ARISS is an international educational outreach program with participation by ARRL, NASA and AMSAT.


Ham radio in space has reached another milestone with the successful installation and checkout of the first Amateur Radio on the International Space Station (ARISS) Phase 2 equipment. The ISS now sports a new Kenwood TM-D700E dualband transceiver in the Zvezda Service Module--the crew's living quarters. ISS Expedition 8 Commander Mike Foale, KB5UAC, set up the new transceiver at NA1SS earlier this month. Only official approval is needed to begin operations. Activation of the new gear will mean a power boost for the NA1SS downlink signal, which could prove especially helpful in school group contacts. The additional equipment--which soon will include a slow-scan television (SSTV) system--also opens up new operational possibilities. "Clearly, we've got multiop, multi-station capability," ARISS International Chairman Frank Bauer, KA3HDO, told ARRL. The ARISS Japan Team donated the Kenwood radio and made certain hardware and firmware modifications--including limiting its power output to a maximum of 25 W--to prepare it for flight, he said. Bauer and the ARISS US Team recently returned from Russia following successful ground testing of Phase 1 and Phase 2 equipment using a set of flight-identical ARISS antennas as well as testing of a slow-scan TV (SSTV) system. The Phase 2 gear will use the four antennas installed on the Service Module during space walks in 2002 specifically to support Amateur Radio operations. Addition of the new antennas, which will cover from HF to microwave frequencies, opened the door to deploying the two separate ham stations aboard the orbiting outpost. Waiting in the wings is a Yaesu FT-100 HF/VHF/UHF transceiver that could go into space in January along with the new SSTV gear. Bauer says the second ham station with the Kenwood transceiver is near the Service Module's dinner table and the window. "This prime location will allow the crew to more conveniently use the ISS ham radio system," he said. "They'll be able to look out the window while operating from the Service Module" Complementing the Kenwood TM-D700E will be an Ericsson 70-cm handheld. "Our intention is to operate SSTV on 70 cm with the Ericsson equipment," Bauer said, while the crew will use the Kenwood transceiver for ARISS school group contacts as well as for casual QSOs on 2 meters. The Kenwood radio also incorporates a TNC and can support the RS0ISS packet system, not yet back in operation. The Phase 1 "initial station" Ericsson 2-meter handheld, which has served as the only NA1SS gear for more than three years, will remain in place in the ISS Zarya Functional Cargo Block (FGB). Details of the ARISS Phase 2 gear is available on AMSAT's ARISS Web page;.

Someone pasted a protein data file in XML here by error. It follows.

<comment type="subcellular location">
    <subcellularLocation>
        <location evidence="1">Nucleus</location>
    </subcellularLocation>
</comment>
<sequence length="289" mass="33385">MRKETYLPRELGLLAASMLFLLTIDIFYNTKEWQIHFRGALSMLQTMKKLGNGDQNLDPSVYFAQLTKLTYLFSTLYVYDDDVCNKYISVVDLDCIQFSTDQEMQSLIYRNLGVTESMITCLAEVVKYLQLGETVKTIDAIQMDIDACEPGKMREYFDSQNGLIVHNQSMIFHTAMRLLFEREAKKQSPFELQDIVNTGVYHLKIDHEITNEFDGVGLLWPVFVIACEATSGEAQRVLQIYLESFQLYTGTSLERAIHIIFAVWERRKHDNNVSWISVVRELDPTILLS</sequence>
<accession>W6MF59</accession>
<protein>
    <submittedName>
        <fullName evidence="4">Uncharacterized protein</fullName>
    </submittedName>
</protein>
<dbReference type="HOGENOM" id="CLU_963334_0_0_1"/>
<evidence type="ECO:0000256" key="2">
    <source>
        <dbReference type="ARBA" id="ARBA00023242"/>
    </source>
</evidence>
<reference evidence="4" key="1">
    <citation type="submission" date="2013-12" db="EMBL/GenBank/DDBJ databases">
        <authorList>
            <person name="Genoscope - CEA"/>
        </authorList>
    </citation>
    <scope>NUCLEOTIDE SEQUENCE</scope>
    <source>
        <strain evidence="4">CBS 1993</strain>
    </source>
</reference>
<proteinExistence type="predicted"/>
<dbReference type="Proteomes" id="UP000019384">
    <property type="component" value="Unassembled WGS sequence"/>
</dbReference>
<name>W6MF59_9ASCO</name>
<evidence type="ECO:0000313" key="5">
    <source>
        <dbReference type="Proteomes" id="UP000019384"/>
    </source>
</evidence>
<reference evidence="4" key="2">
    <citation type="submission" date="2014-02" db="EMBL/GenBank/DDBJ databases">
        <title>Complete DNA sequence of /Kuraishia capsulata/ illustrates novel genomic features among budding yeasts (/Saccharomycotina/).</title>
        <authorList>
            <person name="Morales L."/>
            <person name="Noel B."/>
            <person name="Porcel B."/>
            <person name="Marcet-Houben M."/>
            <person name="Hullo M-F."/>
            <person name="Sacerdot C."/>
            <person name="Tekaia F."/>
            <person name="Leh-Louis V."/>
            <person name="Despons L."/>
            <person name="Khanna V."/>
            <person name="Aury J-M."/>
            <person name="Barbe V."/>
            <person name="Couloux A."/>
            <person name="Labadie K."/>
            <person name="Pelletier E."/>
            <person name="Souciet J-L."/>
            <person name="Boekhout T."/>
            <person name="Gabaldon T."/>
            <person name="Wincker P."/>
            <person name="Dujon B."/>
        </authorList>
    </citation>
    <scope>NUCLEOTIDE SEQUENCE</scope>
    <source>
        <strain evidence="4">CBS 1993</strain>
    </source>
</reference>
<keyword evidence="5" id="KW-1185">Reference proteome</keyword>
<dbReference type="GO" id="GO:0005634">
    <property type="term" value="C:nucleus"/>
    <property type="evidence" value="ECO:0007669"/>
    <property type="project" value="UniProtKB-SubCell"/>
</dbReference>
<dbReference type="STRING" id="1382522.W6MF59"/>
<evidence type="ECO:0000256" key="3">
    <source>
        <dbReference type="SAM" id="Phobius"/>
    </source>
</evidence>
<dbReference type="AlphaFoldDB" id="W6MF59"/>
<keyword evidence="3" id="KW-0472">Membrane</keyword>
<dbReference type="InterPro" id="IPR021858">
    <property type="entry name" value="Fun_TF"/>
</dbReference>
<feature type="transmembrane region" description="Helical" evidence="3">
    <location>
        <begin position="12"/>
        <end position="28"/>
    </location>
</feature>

Santa Claus will have company in the sky above most US cities on Christmas Eve.